Data_Sheet_2_The Conserved Colletotrichum spp. Effector Candidate CEC3 Induces Nuclear Expansion and Cell Death in Plants.ZIP (110.57 kB)
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Data_Sheet_2_The Conserved Colletotrichum spp. Effector Candidate CEC3 Induces Nuclear Expansion and Cell Death in Plants.ZIP

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posted on 03.09.2021, 04:40 authored by Ayako Tsushima, Mari Narusaka, Pamela Gan, Naoyoshi Kumakura, Ryoko Hiroyama, Naoki Kato, Shunji Takahashi, Yoshitaka Takano, Yoshihiro Narusaka, Ken Shirasu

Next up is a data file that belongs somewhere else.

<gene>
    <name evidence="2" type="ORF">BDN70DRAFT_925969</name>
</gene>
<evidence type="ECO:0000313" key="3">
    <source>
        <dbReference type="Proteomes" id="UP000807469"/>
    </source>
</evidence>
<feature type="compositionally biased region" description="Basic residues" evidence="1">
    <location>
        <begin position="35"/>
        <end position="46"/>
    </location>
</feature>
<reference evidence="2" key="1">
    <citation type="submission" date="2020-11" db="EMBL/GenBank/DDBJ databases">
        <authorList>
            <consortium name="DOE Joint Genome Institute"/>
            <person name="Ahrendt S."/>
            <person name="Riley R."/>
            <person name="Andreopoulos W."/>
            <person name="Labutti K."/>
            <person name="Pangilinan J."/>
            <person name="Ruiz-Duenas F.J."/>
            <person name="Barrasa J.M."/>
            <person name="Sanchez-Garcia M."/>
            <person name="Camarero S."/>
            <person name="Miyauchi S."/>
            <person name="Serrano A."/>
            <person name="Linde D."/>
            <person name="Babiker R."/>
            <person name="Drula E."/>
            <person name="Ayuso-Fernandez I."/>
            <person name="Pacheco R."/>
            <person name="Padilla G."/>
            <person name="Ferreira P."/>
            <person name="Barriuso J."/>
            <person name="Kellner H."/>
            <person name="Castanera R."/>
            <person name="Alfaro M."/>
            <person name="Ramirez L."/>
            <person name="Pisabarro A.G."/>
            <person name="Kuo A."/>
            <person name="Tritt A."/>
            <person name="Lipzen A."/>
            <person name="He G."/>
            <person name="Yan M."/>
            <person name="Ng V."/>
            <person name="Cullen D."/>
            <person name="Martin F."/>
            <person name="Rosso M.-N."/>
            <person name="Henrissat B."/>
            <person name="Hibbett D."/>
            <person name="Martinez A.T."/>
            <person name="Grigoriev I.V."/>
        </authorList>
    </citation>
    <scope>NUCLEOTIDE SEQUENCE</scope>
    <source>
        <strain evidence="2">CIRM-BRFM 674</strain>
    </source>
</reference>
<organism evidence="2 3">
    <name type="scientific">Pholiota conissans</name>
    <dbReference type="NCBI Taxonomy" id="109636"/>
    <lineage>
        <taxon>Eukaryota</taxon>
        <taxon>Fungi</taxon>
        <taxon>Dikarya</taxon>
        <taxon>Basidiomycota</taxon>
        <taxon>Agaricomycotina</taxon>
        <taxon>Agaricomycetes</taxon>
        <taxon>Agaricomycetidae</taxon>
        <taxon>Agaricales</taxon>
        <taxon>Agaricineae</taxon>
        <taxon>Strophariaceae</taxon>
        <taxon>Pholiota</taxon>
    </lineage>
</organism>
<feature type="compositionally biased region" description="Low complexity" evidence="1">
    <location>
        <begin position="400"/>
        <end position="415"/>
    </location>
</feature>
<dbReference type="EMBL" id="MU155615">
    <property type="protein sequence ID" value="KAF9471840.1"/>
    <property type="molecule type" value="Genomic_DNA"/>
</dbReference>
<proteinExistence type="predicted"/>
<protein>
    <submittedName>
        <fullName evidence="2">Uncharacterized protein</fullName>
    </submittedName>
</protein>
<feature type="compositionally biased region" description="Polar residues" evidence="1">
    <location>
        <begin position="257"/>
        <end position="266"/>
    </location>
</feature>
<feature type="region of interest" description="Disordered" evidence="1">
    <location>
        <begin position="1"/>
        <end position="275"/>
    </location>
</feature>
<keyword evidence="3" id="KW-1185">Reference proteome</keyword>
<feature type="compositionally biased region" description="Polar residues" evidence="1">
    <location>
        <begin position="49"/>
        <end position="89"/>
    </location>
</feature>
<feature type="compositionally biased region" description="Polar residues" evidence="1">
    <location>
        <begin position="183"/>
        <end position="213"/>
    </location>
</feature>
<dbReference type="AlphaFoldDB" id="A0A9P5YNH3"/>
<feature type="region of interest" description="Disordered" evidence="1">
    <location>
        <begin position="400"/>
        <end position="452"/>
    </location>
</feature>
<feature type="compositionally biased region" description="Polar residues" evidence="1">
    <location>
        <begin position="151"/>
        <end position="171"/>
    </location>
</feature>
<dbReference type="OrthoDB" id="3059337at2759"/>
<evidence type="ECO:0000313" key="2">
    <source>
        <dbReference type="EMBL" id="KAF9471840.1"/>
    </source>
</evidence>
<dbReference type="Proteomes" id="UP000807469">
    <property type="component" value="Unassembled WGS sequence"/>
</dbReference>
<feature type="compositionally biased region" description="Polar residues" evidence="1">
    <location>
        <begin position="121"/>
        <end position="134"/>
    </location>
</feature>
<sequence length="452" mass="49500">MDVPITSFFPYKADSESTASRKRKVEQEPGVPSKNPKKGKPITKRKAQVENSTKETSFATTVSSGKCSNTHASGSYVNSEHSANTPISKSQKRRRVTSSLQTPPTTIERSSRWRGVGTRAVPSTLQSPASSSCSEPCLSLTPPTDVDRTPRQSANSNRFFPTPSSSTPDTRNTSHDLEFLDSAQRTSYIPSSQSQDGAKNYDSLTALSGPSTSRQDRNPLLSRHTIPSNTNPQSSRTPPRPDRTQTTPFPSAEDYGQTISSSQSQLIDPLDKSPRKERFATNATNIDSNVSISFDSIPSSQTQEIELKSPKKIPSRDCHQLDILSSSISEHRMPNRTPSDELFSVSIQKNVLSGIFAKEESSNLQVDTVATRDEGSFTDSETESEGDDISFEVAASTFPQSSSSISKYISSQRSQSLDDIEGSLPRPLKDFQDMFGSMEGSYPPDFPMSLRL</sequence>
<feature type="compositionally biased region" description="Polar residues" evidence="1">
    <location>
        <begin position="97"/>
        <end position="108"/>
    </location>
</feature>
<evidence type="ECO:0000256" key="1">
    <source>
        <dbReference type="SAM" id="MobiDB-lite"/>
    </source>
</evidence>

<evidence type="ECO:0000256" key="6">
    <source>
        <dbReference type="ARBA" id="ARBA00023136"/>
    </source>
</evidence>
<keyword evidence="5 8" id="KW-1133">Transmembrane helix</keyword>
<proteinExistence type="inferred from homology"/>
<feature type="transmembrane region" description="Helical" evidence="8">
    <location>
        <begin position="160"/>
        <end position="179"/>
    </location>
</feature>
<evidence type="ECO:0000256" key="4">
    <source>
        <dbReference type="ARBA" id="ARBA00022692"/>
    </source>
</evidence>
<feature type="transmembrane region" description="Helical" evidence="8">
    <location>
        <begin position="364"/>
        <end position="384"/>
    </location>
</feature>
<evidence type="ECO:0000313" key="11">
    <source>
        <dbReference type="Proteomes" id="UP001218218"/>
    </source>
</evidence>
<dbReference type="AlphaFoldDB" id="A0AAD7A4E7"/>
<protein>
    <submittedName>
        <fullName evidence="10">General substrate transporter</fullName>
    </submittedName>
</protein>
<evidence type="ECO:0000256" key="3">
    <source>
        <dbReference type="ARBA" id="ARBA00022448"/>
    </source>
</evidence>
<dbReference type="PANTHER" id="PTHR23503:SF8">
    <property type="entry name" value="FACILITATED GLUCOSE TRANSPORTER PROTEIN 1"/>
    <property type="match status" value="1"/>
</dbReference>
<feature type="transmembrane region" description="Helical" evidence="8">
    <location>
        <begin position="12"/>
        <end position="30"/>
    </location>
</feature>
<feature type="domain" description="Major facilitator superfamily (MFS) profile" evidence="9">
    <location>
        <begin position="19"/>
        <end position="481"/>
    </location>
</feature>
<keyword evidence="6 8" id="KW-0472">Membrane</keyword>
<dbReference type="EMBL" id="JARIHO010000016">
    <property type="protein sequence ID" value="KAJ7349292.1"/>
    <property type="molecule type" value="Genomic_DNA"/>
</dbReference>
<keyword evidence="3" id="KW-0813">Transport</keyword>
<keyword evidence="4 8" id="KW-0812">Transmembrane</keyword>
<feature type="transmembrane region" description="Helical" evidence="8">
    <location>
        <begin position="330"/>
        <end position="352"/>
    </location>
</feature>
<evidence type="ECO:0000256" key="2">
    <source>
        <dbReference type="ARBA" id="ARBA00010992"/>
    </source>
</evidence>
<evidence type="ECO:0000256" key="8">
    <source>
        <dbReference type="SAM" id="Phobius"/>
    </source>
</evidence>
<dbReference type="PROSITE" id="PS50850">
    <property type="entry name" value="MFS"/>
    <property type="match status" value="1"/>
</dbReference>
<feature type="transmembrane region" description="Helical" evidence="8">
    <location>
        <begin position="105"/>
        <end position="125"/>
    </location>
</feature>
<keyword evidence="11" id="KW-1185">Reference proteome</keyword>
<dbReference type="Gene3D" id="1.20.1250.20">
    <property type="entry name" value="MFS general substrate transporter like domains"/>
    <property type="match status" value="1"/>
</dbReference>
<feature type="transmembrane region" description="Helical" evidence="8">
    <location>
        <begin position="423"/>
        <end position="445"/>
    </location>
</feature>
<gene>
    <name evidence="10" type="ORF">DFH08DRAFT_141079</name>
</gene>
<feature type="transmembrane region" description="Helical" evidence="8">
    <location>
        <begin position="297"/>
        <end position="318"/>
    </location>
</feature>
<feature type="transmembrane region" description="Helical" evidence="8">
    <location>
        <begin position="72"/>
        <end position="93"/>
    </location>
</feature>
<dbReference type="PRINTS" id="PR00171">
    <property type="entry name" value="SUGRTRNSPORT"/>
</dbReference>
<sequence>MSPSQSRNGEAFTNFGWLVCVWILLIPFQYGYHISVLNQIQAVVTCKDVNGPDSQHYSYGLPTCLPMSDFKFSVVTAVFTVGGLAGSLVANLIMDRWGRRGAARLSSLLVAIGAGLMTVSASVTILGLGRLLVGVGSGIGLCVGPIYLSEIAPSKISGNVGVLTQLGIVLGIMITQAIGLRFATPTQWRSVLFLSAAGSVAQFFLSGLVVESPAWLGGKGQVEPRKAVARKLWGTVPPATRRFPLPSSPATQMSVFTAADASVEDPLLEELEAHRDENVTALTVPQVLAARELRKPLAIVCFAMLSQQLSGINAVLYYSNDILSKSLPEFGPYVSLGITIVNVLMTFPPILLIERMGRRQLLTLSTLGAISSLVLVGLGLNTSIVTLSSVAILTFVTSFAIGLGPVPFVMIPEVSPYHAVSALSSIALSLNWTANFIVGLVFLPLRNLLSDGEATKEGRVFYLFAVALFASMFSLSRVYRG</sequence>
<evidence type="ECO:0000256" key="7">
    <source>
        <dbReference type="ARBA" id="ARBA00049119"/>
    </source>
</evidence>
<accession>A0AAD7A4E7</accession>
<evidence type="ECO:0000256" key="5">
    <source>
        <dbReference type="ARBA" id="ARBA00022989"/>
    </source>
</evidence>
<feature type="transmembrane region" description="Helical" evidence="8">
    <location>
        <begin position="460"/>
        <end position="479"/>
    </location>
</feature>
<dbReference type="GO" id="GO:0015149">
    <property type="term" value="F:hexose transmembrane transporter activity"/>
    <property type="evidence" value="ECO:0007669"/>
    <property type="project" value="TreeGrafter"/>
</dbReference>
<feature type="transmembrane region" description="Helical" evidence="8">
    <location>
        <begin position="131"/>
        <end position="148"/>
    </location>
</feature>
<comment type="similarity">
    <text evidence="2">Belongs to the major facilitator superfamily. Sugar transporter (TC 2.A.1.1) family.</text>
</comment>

Plant pathogens secrete proteins, known as effectors, that promote infection by manipulating host cells. Members of the phytopathogenic fungal genus Colletotrichum collectively have a broad host range and generally adopt a hemibiotrophic lifestyle that includes an initial biotrophic phase and a later necrotrophic phase. We hypothesized that Colletotrichum fungi use a set of conserved effectors during infection to support the two phases of their hemibiotrophic lifestyle. This study aimed to examine this hypothesis by identifying and characterizing conserved effectors among Colletotrichum fungi. Comparative genomic analyses using genomes of ascomycete fungi with different lifestyles identified seven effector candidates that are conserved across the genus Colletotrichum. Transient expression assays showed that one of these putative conserved effectors, CEC3, induces nuclear expansion and cell death in Nicotiana benthamiana, suggesting that CEC3 is involved in promoting host cell death during infection. Nuclear expansion and cell death induction were commonly observed in CEC3 homologs from four different Colletotrichum species that vary in host specificity. Thus, CEC3 proteins could represent a novel class of core effectors with functional conservation in the genus Colletotrichum.

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